June 22, 2023

Powell says inflation battle has ‘a long way to go’

Federal ReserveFederal Reserve Chairman Jerome Powell testified before the House Financial Services Committee yesterday, where he was questioned on the state of the economy and the Fed’s plan to strengthen the banking system.

On the state of the economy, Powell noted that even though it has moderated, inflation is still running high.

"The process of getting inflation back down to 2 percent has a long way to go," said Powell. "It will take time, however, for the full effects of monetary restraint to be realized, especially on inflation."

He pointed to positives in the job market, highlighting an increase in labor force participation, easing wage growth, and job vacancies lowering as signs the job market is balancing.

In response to some committee members expressing concerns that instituting higher capital requirements to respond to the bank failures earlier this year would restrict lending, unfairly punish smaller community financial institutions, and perhaps even slow the economy, Powell stated that small community banks will not be subject to capital requirements as part of the Fed’s plan.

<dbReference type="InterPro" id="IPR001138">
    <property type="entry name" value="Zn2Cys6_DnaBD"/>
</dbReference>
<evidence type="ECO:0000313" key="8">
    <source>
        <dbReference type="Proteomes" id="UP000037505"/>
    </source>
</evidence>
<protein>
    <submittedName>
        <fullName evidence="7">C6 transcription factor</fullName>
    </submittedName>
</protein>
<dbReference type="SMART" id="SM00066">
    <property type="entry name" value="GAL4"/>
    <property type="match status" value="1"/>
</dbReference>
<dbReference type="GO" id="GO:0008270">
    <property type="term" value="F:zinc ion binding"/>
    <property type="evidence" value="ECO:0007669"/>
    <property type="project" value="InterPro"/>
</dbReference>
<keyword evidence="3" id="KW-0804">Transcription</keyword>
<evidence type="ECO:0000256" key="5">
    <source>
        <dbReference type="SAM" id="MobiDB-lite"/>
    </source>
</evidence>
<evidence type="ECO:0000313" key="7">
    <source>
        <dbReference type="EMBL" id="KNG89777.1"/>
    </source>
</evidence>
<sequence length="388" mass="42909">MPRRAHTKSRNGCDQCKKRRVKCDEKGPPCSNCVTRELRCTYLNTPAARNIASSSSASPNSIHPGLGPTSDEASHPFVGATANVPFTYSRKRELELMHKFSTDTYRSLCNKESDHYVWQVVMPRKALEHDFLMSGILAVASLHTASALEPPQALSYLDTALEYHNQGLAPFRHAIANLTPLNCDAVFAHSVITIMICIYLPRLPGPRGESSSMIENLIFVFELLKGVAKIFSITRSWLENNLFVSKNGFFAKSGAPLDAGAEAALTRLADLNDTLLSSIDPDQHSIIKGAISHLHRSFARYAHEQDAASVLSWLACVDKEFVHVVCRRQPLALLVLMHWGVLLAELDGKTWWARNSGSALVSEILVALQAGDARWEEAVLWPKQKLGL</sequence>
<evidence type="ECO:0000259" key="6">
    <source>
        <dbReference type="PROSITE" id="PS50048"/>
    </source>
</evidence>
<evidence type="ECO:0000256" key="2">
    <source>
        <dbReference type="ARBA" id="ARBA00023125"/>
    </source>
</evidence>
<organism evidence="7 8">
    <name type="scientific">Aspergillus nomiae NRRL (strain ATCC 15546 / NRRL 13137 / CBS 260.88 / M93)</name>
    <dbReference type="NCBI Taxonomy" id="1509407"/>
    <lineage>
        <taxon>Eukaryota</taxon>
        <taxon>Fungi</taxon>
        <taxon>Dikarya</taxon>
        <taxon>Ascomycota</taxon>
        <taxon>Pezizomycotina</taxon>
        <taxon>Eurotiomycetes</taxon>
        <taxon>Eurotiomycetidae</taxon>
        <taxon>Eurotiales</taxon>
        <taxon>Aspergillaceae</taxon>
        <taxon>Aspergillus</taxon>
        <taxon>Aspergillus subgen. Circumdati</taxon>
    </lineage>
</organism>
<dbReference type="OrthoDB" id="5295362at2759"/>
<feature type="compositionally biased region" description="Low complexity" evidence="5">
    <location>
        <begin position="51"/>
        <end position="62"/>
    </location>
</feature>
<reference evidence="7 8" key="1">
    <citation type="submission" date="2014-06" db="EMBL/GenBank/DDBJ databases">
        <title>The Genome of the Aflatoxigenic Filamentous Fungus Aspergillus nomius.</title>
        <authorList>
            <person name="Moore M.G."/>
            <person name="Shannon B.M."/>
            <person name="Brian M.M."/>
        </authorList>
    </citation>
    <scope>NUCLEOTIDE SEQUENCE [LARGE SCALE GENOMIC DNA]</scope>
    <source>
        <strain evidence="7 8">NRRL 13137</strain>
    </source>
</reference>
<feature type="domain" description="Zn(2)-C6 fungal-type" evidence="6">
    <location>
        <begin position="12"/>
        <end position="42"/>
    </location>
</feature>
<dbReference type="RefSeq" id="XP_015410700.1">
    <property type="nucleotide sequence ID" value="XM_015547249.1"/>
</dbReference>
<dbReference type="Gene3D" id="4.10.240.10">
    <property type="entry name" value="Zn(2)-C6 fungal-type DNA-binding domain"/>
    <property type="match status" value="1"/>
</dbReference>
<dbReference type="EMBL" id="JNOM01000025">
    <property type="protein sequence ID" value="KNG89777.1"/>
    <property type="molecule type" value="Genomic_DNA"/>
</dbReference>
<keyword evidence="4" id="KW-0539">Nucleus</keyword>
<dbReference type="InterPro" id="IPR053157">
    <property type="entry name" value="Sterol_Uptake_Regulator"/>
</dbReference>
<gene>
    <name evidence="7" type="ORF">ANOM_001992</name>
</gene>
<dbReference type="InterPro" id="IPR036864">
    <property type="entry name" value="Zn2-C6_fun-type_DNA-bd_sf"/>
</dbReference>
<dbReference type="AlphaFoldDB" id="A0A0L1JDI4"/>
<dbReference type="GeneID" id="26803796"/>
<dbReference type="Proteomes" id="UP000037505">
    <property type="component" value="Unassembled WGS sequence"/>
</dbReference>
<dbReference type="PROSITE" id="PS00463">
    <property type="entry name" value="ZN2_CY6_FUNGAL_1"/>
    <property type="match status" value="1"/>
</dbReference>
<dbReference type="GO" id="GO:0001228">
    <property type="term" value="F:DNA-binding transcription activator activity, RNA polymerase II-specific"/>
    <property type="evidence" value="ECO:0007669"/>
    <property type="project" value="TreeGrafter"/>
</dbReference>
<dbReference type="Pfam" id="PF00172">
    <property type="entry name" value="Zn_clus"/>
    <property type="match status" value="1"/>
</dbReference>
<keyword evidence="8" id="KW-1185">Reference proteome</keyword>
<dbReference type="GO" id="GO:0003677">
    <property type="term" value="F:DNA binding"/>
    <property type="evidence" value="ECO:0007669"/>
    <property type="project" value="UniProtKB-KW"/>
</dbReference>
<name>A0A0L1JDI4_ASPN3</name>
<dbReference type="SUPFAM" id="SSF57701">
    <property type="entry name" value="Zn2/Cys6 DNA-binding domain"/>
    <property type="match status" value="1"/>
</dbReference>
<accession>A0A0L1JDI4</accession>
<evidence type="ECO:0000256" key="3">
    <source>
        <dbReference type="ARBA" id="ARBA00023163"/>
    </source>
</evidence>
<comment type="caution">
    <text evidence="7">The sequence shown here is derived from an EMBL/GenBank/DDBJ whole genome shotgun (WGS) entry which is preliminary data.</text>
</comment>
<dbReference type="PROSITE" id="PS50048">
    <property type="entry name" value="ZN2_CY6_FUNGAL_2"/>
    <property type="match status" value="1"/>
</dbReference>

Powell was also questioned about the development of a central bank digital currency (CBDC) and if it would be a direct threat to privacy. Powell responded that the Fed is not currently in support of a CBDC, and if the Fed were to change their stance, he believes it would not be distributed through the Fed alone.

Ahead of the hearing, NAFCU Vice President of Legislative Affairs Brad Thaler wrote to the committee to voice many of the association’s perspectives on the Fed’s Overnight Reverse Repo Facility (ON RRP), CBDC, and more.

Thaler reiterated these concerns ahead of today’s Senate Banking Committee hearing where Powell will appear again to testify on the Federal Reserve’s monetary policy. The association will monitor the hearing and update credit unions on relevant information. 

NAFCU will continue to engage Congress, the Fed, and other regulatory agencies to ensure credit unions have a regulatory environment that fosters growth while maintaining the safety and soundness of the financial system.